Interview with Diego Garcia: "Singing To Get My Girl Back"
KCRW launched its first installment of its Summer Nights series in Pasadena with a
concert by artist Diego Garcia this past Saturday. KCRW DJ Anne Litt introduced Garcia
and his well-dressed backup band of musician friends to an adoring crowd that packed
the European-style courtyard of the One Colorado shopping area.
The show, Garcia's last in his week-long tour of California, covered every track off his
freshly-released solo debut album, Laura, as well as a cover of The Kinks "This Strange
Effect" for good measure. Amidst the setting sun and gentle breeze, Garcia poured his
heart out as he shared the pain of lost love, the comfort and release provided by time and
maturity and the triumph of love regained.
"I started writing these songs to deal with the heartache when you lose someone you care
about," explained Garcia before the show. "The sessions were cathartic and helpful to get
through that time." That time being the years he and Laura, his then-girlfriend-now-wife
who the album is named after, lived separately. "I was without her for about four years
so these songs justified my existence during that time. It's a romance record but it's also
about me growing up a bit."
The music is a departure from his work in Elefant ( and a welcome one
here at LA Weekly) as Garcia goes unplugged with acoustic and classical guitars and a cello alongside the bass/drum rhythm section. He tosses every bit of the New York post-punk scene aside and trades it for the old-school romantics of his parents' era.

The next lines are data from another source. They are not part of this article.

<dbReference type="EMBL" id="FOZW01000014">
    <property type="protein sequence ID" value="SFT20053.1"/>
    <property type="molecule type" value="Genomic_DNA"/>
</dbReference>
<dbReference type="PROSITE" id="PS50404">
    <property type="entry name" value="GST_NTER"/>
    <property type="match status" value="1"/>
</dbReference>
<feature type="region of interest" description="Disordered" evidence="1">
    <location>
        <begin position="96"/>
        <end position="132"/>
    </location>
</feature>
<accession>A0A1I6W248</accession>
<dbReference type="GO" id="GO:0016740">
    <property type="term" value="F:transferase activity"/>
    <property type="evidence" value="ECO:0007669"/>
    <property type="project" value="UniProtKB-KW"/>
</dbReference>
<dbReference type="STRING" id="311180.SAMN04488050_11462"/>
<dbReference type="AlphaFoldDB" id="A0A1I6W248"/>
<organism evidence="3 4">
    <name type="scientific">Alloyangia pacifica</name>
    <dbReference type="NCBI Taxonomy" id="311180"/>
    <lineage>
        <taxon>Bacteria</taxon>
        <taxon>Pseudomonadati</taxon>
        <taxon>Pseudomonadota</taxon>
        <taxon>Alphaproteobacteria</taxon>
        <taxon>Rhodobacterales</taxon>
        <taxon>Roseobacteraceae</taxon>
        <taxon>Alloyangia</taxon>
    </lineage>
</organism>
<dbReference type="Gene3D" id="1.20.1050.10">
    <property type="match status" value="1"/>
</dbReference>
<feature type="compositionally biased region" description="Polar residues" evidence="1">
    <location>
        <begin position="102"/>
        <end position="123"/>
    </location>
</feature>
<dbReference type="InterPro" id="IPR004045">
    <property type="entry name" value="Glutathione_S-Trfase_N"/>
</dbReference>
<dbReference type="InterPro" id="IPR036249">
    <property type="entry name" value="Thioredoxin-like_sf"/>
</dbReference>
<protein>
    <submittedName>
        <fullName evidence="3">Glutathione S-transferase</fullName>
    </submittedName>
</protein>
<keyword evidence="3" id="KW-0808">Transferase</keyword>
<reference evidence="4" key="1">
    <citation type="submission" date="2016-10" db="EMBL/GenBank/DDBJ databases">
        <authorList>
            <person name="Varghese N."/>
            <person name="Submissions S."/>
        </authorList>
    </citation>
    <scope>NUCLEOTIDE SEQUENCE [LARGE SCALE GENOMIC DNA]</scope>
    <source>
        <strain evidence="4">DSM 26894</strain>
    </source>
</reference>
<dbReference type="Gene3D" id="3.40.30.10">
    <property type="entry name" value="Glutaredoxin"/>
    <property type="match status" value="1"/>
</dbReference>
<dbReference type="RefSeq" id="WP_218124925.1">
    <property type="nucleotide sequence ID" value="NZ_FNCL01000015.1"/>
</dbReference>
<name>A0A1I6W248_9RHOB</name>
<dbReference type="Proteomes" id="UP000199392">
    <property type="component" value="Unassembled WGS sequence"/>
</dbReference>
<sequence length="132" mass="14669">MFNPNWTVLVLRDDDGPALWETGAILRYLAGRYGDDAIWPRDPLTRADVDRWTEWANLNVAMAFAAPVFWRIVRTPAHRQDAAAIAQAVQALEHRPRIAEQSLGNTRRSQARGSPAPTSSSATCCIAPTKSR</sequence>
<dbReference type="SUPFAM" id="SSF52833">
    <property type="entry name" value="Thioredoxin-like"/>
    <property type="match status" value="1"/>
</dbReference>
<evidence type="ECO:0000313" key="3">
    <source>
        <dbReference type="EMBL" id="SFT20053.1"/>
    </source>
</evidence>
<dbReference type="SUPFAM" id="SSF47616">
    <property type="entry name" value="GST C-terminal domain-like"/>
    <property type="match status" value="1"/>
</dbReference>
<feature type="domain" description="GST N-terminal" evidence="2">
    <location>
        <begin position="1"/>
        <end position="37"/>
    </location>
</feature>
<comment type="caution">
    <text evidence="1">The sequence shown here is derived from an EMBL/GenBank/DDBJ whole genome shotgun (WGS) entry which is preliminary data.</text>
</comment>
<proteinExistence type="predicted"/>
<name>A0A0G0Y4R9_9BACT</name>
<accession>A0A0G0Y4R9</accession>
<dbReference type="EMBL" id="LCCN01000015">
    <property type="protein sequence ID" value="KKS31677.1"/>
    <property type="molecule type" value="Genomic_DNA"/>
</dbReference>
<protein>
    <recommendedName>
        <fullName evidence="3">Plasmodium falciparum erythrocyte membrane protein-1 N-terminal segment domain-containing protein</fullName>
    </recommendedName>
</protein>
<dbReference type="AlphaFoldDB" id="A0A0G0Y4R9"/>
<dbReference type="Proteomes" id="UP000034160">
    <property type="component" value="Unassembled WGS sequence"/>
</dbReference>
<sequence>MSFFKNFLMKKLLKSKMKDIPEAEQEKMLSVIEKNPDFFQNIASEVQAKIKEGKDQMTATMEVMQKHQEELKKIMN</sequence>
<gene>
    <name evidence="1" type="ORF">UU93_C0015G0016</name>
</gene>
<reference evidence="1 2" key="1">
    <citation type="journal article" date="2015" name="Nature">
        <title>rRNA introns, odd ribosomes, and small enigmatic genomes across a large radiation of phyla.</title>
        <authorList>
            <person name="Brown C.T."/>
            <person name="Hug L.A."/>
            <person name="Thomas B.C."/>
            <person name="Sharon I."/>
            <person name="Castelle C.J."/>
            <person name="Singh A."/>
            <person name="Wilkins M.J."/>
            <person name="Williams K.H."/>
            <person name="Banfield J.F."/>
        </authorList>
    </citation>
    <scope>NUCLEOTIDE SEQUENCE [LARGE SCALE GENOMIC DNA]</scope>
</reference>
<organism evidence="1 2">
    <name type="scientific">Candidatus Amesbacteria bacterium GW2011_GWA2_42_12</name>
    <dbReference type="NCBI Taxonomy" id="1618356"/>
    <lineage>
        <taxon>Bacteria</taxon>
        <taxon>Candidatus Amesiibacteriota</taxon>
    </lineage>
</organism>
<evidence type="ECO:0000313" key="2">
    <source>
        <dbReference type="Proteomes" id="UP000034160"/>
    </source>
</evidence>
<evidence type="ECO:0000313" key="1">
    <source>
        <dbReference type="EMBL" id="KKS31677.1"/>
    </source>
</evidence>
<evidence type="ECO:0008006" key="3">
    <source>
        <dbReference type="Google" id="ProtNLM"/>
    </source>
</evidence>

"There's a thread of romance in all the music I used to do in Elefant," he explained, "but,
in this project, it's more blown up. Aside from the message and being an extension of my
life at the time, the arrangement is very true to my roots. My parents are from Argentina.
I was born in Detroit, grew up here, and I wanted to make something that was true to my
"I was singing to get my girl back," he continues, "so it only made sense to pick up where
they left off and when I say 'they' I mean late 60's, early 70'singers like Julio Iglesias,
Sandro and Fabio from Argentina. We went all over the globe. We went early Julio
Iglesias before he got tanned and before the 80s. If you listen to his stuff from the early
70s, it's really dope. It has an early Neil Diamond type of production."
The influence of these romantic crooners flows heavily in songs like "Stay," "Separate
Lives" and "Inside My Heart," which had the crowd begging for more. Translate any
of these songs to Spanish and Garcia could easily make a huge splash in every Spanish-
speaking country in the world.
The show went over great with the crowd especially with the women who outnumbered
the men nearly 3:1. Garcia could hardly end a song without someone in the audience
proclaiming her love for him (I'm looking at you, redhead-in-the-white-top-in-the-
Garcia ended the night with the album single "You Were Never There" to a standing
ovation and cries of "uno mas! (one more!)" while curious onlookers late to the party
wondered aloud if they missed the latest Latin heartthrob. You could say they did.
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